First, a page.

Building a Balanced Meal

A few staple recipes, along with our tips on putting healthy meals together, will give you the tools to create a long-lasting, nutritious lifestyle in line with EWG’s Cancer Defense Diet.

Healthy meal tips

The easiest place to begin is visualizing your plate and making sure half of the food on it is a combination of fruits and vegetables.

Variety is key to making the most of the wide range of nutrients and phytochemicals plants offer.

In terms of fruit, make sure you’re regularly eating citrus, melons and berries.

For vegetables, focus on dark greens like broccoli, collards, kale, romaine lettuce or spinach first, as they contain important, yet often-neglected nutrients like fiber, potassium, vitamin A, carotenoids and other phytochemicals. Cancer-fighting cruciferous vegetables like cabbage, Brussels sprouts, broccoli and cauliflower deserve regular appearances at the dining table due to their high phytochemical content. Red and orange vegetables like squashes, carrots, sweet potatoes, tomatoes and bell peppers are important sources of vitamin A, vitamin C, carotenoids and other phytochemicals. Choose starchy vegetables like potatoes or corn last, once you’ve already put more vibrantly colored vegetables on your plate.

Eating plants as a source of protein can have benefits, too. Lentils, beans, peas, nuts and seeds are great climate-smart choices for cancer defense. Milk, yogurt, eggs and seafood are good protein options as well. Limit processed meats and red meat – both of which have been linked to colorectal cancer – and eat less cheese.

Complete your meal with a whole grain like brown rice, quinoa, farro or even wheat berries – which contain vitamin E, fiber, carotenoids and other beneficial phytochemicals1 – instead of refined grains2 like white bread, rolls, bagels, muffins, pasta or rice. And avoid processed grain-based foods that are high in sugar and salt, like cookies, cakes, pastries and pizza.3

Finally, make time. Lock in at least 10 minutes a week to plan meals. You’ll save money by reducing food waste and have tastier meals. You can even turn cooking into an activity to do with your children, getting them excited about good food and teaching them money-saving life skills in the process.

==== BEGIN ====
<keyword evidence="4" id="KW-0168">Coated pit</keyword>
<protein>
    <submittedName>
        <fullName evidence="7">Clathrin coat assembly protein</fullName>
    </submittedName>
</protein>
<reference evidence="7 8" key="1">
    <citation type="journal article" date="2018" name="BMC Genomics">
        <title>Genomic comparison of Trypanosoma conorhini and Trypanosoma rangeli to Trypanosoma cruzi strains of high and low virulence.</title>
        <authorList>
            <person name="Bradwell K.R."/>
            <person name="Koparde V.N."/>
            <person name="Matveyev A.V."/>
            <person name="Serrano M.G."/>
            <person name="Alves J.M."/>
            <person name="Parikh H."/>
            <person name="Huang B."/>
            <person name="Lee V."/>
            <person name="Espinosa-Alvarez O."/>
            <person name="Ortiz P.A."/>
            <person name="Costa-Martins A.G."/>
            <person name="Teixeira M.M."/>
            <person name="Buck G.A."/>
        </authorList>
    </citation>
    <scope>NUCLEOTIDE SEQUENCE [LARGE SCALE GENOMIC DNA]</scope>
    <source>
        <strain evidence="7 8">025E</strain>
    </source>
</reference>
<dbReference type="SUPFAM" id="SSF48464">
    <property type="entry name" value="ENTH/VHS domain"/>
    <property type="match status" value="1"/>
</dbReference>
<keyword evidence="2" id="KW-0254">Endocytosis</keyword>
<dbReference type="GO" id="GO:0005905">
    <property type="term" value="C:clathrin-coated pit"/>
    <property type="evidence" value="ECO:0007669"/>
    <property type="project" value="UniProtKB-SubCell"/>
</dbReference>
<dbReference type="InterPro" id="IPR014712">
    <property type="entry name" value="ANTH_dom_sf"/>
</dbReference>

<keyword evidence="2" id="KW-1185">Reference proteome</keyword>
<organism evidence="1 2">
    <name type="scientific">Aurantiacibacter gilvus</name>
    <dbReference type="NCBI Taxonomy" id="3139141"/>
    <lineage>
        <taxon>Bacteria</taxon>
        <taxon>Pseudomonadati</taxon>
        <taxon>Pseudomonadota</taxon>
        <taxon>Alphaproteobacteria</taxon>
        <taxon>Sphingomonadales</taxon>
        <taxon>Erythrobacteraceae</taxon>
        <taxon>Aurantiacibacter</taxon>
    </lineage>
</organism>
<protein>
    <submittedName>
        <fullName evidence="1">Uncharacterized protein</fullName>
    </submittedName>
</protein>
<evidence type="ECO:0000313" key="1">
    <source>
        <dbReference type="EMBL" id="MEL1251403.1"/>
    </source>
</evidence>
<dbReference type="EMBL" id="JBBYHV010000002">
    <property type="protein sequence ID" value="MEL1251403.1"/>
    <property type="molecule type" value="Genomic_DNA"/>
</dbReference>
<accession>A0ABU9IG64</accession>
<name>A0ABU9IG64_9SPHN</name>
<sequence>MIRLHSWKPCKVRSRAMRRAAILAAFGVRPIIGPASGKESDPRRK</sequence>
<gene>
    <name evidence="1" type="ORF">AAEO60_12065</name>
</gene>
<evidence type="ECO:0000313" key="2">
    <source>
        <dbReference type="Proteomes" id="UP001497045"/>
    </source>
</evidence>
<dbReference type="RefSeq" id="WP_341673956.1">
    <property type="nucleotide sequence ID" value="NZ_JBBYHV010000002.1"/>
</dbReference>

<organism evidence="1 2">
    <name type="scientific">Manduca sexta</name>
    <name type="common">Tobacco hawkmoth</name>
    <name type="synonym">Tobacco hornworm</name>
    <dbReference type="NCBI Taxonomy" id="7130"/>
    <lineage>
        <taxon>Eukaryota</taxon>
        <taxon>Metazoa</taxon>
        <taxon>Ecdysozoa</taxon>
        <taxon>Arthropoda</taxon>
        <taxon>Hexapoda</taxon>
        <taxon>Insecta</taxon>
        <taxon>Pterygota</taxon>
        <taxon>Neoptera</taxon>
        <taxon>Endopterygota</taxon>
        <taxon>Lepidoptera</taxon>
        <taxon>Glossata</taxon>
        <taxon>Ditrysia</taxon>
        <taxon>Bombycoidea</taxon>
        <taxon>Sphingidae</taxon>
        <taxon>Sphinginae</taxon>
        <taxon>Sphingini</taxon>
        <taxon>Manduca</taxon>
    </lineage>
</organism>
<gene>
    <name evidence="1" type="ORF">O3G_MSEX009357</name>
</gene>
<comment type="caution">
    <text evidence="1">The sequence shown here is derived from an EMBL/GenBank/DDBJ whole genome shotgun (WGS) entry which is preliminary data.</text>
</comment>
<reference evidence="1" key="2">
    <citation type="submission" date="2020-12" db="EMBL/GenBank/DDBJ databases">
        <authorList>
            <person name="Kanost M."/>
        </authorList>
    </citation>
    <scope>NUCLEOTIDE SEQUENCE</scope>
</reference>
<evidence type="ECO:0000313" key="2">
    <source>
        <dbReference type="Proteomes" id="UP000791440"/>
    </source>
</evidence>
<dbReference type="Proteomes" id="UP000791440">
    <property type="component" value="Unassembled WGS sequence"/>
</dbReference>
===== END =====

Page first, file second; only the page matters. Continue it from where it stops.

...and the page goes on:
In the store

Shopping for food raises a number of questions: Does it matter if I buy fresh, frozen or canned? What about pesticides? Should I buy organic?

Fresh, frozen or canned?

Sometimes it’s ok to buy frozen instead of fresh food. Garden fresh produce is best, but isn’t always available. Out of season produce can be expensive and lacking in flavor because it is shipped before it ripens to prevent bruising. Fresh fruits and vegetables have shorter shelf lives and lose nutrients at a faster rate than their frozen counterparts, which are generally picked at peak ripeness. Frozen seafood and meats can also be good options for prolonging shelf life if handled properly.

When it comes to canned and packaged goods, you’ll want to watch out for high amounts of sodium, and possible exposures to BPA and PFCs in microwave popcorn bags, wrappers for greasy foods and nonstick cookware. Limiting the use of plastic containers when heating and storing acidic foods is also a good idea. EWG’s Food Scores app can help you figure out better options in the store.

Organic or conventional?

Your first priority should be eating a healthy mix of fruits and vegetables, regardless of whether they are organically or conventionally grown. But if you are concerned about the possible health effects4 of pesticide exposures, organic is your best option.

You can help prioritize how you shop by consulting the Shopper’s Guide to Pesticides in ProduceTM and Food Scores. We also have tips for shopping healthy on a budget.

Healthy Recipes

Check out EWG's recipes for cheap, healthy home cooking.

References

1 Devanand L. Luthria et al., Bioactive Phytochemicals in Wheat: Extraction, Analysis, Processing, and Functional Properties. Journal of Functional Foods, 2015;18, part B: 910-925.

2 Office of Disease Prevention and Health Promotion, Scientific Report of the 2015 Dietary Guidelines Advisory Committee. Available at https://health.gov/dietaryguidelines/2015-scientific-report/06-chapter-1/d1-11.asp#figure-d1-18

3 U.S. Department of Agriculture and U.S. Department of Health and Human Services, Dietary Guidelines for Americans, 2010. Available at https://health.gov/dietaryguidelines/dga2010/DietaryGuidelines2010.pdf

4 Mei Chen et al., Residential Exposure to Pesticide During Childhood and Childhood Cancers: A Meta-Analysis. Pediatrics, 2015;136(4):719-729.